Anthony E. Zuiker, Fanlala, Fuhu Partner for Mysteryopolis on nabi Tablets [Interview]

Mysteryopolis“CSI” franchise creator and executive producer Anthony E. Zuiker, in partnership with family-friendly entertainment company Fanlala and nabi tablet creator Fuhu, Inc. have today announced “Mysteryopolis,” an animated video series that combines traditional videos with interactive games in a new genre focused on “gamified narratives.” Mysteryopolis debuts this week, exclusively on Fuhu’s new nabi Pass, a subscription service available on the nabi family of tablets.

In Mysteryopolis, viewers / players follow along with the story of Jordy, a typical 13-year old turned secret agent, who must save his hometown of Mysteryopolis from a “major threat.” As users watch each portion of the seven-part series, they’ll play through multiple interactive mini-games to advance the story along. In addition to writing the storyline, Zuiker helped conceive the activities players will complete.

We had a chance to chat with Zuiker, alongside CEO of Fanlala, Alan Anderson, about the development of Mysteryopolis, and what it was like to create a new brand of mystery for a younger audience.

Inside Mobile Apps: What was the inspiration for Mysteryopolis?

Anthony E. Zuiker: Well, I have three children – 14, 11, 7, all boys – so I always wanted to do a mystery for children, as an original series. I had been dabbling in the adult crime space for a long time, and I loved the gaming space in terms of the technology, and I wanted to create something that was sort of a “fashion forward” version of “storytelling 2.0.” We kept the best of what we can do in terms of animation and movies, and combined it with gaming, and invented what we call “gamified narrative,” which basically is consuming a mystery movie for children. Every 30 seconds or so, you’re able to interact and play a mini-game inside of that which moves the story forward. You’re not just watching the episode, you’re playing the episode.

IMA: In terms of these mini-games, can you explain a couple of them or give examples?

Anthony: Sure. So, there’s seven episodes, for a total of about 90 minutes long. Each episode is about seven to ten minutes long. Every time you start an episode, there’s a level of interactivity, whether it’s using your finger to swipe on clouds or doing something to open somebody’s eyes, or something [that] kicks you off in terms of the storytelling.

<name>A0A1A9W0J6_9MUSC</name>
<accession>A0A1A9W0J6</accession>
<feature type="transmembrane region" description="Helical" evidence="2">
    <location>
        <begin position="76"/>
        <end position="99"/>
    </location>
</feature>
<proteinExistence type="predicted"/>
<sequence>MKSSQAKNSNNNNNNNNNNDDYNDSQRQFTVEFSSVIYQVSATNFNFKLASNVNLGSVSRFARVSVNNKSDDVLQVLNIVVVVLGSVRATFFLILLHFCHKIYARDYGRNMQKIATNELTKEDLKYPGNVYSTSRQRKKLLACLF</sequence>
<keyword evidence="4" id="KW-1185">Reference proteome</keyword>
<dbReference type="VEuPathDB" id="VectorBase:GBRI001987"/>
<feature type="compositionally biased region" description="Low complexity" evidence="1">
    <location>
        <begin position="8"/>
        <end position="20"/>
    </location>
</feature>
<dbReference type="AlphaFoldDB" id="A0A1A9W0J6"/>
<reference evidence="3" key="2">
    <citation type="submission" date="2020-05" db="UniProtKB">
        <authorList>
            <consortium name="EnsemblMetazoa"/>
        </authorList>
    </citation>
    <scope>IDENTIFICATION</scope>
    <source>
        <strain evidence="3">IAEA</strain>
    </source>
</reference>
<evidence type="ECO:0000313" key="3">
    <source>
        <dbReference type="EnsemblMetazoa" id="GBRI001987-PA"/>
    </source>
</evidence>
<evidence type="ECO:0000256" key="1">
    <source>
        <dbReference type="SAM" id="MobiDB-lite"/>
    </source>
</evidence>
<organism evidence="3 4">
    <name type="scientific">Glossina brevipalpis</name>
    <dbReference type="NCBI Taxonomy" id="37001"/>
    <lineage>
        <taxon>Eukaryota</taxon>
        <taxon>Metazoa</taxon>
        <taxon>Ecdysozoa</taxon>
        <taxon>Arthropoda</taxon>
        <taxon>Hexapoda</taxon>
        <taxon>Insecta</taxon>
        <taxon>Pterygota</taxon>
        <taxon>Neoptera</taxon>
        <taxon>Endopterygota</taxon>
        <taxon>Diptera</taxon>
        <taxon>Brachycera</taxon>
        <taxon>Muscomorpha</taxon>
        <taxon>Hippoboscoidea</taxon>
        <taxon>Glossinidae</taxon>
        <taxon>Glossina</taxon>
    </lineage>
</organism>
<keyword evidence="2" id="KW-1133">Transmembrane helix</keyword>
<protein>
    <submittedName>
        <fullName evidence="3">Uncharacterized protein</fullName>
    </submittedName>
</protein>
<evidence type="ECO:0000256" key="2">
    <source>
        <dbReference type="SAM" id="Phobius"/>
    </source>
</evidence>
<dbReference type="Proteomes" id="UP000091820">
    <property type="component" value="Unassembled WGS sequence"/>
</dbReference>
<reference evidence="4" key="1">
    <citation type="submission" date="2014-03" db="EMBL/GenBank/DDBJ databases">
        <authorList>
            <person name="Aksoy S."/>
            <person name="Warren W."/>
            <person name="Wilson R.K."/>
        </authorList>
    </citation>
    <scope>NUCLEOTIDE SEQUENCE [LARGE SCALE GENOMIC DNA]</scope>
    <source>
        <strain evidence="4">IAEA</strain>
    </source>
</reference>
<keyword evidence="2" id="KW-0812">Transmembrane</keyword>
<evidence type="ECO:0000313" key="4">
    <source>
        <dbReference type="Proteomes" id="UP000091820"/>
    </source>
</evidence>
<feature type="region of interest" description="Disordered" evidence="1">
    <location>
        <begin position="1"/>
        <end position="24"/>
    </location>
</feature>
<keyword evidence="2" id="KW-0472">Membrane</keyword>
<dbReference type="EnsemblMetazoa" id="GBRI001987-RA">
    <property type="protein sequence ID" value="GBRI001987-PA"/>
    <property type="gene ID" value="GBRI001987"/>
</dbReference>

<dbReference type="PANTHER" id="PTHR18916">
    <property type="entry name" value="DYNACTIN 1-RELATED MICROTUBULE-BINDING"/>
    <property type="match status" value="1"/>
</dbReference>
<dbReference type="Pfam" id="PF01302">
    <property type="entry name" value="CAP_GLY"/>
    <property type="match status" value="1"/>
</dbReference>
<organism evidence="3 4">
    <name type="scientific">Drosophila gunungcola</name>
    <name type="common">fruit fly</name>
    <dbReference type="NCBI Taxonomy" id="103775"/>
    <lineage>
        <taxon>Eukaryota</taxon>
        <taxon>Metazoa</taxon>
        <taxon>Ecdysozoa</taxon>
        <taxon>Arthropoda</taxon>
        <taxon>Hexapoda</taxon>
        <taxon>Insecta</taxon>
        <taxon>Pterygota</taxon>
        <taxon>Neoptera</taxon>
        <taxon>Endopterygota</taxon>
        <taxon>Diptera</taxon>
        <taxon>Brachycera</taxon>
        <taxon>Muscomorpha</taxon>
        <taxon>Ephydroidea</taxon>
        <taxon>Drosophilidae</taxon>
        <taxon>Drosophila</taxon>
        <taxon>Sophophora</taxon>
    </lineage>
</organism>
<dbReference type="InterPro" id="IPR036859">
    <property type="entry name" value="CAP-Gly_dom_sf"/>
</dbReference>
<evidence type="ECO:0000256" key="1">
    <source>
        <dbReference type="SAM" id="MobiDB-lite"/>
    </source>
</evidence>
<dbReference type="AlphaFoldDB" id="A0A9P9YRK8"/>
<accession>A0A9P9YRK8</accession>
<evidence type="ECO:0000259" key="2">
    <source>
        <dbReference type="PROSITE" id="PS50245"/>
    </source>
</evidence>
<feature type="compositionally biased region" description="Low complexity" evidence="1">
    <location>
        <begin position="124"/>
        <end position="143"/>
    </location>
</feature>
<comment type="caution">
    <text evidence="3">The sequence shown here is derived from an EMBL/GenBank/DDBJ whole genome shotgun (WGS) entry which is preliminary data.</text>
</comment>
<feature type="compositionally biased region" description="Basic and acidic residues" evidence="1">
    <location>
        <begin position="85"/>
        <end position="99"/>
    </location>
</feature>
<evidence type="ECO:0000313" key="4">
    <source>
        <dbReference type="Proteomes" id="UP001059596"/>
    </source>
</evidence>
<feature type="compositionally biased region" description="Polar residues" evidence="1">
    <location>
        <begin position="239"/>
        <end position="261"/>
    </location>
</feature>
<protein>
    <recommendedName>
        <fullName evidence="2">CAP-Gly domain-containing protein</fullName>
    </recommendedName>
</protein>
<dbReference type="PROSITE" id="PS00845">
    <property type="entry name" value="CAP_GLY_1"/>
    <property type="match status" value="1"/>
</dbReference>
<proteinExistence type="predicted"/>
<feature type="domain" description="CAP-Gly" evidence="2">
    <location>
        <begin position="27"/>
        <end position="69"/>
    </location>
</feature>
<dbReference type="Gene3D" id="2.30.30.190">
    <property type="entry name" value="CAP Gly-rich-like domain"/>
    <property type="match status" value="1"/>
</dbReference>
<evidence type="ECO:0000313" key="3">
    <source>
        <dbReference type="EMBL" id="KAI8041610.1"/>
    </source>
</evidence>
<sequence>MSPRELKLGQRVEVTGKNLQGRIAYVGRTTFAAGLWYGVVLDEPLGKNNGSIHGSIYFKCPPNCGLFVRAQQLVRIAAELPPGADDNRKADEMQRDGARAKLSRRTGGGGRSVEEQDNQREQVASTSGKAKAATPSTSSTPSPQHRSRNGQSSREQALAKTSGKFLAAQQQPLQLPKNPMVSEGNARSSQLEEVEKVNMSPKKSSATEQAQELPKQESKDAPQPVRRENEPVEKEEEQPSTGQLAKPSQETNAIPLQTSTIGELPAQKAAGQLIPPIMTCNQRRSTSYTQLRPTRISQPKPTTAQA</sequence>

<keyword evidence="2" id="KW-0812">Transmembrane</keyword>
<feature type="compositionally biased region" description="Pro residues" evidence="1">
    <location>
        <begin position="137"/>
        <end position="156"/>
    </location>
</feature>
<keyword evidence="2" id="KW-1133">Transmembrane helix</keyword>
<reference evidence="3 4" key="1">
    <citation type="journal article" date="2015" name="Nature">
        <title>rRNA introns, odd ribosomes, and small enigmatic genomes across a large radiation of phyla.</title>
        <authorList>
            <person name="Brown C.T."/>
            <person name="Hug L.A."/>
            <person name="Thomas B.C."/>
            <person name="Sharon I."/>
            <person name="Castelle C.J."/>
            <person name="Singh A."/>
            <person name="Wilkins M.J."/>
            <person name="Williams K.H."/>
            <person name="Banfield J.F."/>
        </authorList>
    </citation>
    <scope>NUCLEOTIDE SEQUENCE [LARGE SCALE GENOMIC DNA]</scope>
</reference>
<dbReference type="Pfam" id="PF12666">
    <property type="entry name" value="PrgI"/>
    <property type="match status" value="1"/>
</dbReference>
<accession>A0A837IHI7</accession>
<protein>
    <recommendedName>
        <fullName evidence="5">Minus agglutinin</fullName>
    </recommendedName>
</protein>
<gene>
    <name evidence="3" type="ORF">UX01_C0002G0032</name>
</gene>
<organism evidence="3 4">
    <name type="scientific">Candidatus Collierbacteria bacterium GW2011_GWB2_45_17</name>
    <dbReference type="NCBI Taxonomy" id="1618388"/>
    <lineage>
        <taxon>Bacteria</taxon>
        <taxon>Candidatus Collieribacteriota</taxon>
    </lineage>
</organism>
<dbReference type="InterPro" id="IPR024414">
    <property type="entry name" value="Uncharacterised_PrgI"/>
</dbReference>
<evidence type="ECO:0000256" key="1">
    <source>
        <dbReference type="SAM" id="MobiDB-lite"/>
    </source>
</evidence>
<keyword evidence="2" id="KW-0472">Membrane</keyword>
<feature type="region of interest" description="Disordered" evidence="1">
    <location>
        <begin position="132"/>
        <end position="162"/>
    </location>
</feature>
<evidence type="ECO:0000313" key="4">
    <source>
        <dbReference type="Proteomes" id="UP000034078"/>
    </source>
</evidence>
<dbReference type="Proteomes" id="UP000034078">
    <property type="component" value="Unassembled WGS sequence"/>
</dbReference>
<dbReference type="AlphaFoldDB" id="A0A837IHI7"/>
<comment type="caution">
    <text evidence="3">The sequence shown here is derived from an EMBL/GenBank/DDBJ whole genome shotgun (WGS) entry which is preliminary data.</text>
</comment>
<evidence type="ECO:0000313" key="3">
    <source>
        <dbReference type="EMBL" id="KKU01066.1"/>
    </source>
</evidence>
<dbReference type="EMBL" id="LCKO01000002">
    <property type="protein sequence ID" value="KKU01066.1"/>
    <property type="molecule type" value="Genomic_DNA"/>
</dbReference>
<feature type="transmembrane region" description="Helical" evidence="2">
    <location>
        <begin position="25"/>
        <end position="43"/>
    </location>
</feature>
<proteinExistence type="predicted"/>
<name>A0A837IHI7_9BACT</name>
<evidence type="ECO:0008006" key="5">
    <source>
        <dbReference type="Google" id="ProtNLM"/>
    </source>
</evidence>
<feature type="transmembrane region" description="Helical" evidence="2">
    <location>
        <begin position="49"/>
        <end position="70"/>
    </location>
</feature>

Inside of that, for example, our main character Jordy is going to school one day on a skateboard, and he actually bumps into a truck that looks like it’s in front of an abandoned building. He gets curious, so he walks up to the gate to go investigate – there’s a lock there, and the camera will go inside the lock, and the gaming begins. So, they’ll do a small little broken key challenge; they’ll put the key back together, the lock opens and he continues forward in animation. He goes to the building, there’s a key padlock. You go ahead and play the key padlock game to gain entry, you’re inside and the [movie] continues.

Another example would be that you’re looking for something that’s buried in the desert. You click on different plots of land, you shake the tablet to sift through it to find the artifact and go forward. There’s always this level of really fun storytelling in terms of animation, with looking forward to these really fun games. They’re not just side mini-games for mini-game purposes; they’re actually intrinsic to move the story forward, and each episode features about five to seven of those.Mysteryopolis 1IMA: What is the exact age range you were going for when you created Mysteryopolis?

Alan Anderson: The whole objective was to have something for four all the way up to ten – that sweet spot. We really believe that because as you get older, kids have really moved more toward even more sophisticated, teenage types of games. These games are really focused on the interactivity – the winnability, if you will. So, that’s the sweet spot for us, not only based on the tablet, but also based upon what we’ve learned over the years as it relates to kids.